Before he was president, Donald Trump more than once tweeted criticism of then-President Barack Obama's love for golf, suggesting he should be working instead.
Still, President Trump has spent all or part of 96 days at a golf club so far as president, according to CBS News White House Correspondent Mark Knoller, although the White House often does not confirm whether he is playing. Obama would eventually play 333 rounds of golf as president, but only 26 by the end of his first year in office, according to Knoller's count.
As CBS News Chief White House Correspondent Major Garrett pointed out Tuesday, after Mr. Trump golfed each day at his club Mar-a-Lago in Palm Beach, Florida, for the holidays, Mr. Trump has handled his golf game a little differently than past presidents. Mr. Trump may be one of the most skilled presidents when it comes to golf, Garrett said. But the president has insisted he "couldn't care less about golf."
The president's golf game is sometimes kept secret for reasons the White House declines to discuss. Oftentimes, the president's motorcade travels to one of Mr. Trump's golf courses, press pool in tow, without the White House even acknowledging he is golfing, let alone sharing with whom he was golfing or allow for photos. Obama and former President George W. Bush, on the other hand, often told the press where they were golfing, with whom, and occasionally allowed photographs, Garrett noted.
"Frequently we have no idea whether or not the president is playing golf or taking meetings or doing some combination of the two. This is a much less transparent administration when it comes to what the president is doing at his own golf clubs," Garrett said.
In Florida over the holidays, the White House shared when Mr. Trump played with some pro golfers and invited members of theto one of the president's golf courses. But during the same trip, a white truck was positioned in a way that obscured the media's view of the course and the president.
Sometimes, the only images of the president golfing are from members of his private clubs who post to Instagram.
Asked what the White House's issue is with releasing information about his golf game on Tuesday during the daily press briefing, Sanders pointed back to the press.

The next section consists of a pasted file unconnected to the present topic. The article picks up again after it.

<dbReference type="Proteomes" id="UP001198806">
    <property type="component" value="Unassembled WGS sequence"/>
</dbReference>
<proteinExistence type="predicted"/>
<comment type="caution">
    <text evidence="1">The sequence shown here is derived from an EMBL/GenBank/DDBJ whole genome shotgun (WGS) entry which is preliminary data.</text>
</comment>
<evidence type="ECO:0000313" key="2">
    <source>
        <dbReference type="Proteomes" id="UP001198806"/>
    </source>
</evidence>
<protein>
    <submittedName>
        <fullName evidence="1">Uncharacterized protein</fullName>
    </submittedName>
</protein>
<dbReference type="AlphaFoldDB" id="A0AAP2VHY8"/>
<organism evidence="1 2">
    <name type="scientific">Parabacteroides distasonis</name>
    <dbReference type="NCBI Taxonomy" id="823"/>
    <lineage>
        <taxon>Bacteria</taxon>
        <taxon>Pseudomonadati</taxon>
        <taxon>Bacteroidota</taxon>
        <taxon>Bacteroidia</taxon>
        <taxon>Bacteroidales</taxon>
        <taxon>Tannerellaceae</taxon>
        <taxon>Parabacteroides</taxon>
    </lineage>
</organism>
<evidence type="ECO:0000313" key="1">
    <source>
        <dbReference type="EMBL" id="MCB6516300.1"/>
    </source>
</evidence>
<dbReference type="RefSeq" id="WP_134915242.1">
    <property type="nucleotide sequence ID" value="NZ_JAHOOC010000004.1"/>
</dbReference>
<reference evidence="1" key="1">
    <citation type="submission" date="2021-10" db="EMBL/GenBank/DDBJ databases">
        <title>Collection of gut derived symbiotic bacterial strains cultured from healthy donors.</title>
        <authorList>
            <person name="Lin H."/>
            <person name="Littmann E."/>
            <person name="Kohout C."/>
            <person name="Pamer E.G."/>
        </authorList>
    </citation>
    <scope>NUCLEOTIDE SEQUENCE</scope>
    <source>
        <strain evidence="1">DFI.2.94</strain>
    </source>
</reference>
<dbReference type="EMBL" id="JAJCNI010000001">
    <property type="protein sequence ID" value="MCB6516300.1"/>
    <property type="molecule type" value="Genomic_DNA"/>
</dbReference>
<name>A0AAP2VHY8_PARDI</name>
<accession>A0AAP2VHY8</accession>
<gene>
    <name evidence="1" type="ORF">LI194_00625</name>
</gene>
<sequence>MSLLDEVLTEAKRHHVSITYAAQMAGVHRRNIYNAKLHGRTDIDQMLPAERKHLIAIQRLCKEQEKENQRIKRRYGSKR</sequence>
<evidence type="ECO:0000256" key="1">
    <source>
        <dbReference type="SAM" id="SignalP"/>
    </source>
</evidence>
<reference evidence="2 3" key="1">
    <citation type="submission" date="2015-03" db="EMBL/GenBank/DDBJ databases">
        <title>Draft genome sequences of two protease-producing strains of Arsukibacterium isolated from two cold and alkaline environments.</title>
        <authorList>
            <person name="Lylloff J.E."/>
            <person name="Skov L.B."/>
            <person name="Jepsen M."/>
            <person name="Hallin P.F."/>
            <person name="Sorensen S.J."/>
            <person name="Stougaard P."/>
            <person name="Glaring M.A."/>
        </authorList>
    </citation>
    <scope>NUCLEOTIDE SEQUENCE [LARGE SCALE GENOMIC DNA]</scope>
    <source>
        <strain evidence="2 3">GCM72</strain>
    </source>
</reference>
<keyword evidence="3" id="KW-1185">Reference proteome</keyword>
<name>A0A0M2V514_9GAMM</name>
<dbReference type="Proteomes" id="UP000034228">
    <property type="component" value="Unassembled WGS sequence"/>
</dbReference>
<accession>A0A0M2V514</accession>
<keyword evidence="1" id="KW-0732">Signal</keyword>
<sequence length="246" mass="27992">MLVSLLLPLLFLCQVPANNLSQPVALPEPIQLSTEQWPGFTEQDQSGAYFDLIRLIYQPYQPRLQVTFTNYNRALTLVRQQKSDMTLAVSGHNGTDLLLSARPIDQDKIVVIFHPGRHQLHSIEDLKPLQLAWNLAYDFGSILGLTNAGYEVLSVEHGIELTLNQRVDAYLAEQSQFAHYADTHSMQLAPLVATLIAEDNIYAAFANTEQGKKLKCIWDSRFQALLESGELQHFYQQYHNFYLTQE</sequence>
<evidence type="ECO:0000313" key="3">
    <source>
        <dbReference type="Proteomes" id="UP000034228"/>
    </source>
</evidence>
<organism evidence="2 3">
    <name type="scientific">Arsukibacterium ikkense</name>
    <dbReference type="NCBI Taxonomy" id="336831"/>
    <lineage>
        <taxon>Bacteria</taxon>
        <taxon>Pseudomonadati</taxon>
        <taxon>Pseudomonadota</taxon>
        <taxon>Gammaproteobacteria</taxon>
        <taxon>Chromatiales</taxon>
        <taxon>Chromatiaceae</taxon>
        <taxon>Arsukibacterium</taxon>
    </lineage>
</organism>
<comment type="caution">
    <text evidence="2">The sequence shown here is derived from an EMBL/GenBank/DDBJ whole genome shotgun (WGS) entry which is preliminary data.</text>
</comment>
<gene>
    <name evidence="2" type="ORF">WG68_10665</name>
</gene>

"I think it's the press that has an issue with his time on the course," Sanders said. "The president is extremely proud of the accomplishments we had during 2017. I don't think anyone can argue it was probably one of the most successful first years in office: Passed major legislation, reworked the court system, and got a Supreme Court justice nominated and approved and on the bench in the first year; a booming economy; massive gains against the war on ISIS. I think we've had an extremely successful 2017, and some of that is due to the relationship-building that he was able to do there."
Sanders added that the White House will "provide information when it's pertinent to the day, and we'll continue to do that."
The president's greatest success from time spent golfing in 2017 came in the form of improved relationships with members of Congress, Sanders said.
"I think it would certainly be developing deeper and better relationships with members of Congress in which those relationships have helped push forward the president's agenda, specifically when it comes to helping get the tax reform and tax cuts passed," Sanders said. "A lot of that, I think, and the success of that came from the strong relationships that the president has. And he's played golf with a number of senators and used that time, certainly, to accomplish that."
Mr. Trump has played golf with Senators Rand Paul, Lindsey Graham and Bob Corker, as well as other politicians.
— CBS News' Mark Knoller and Kathryn Watson contributed to this report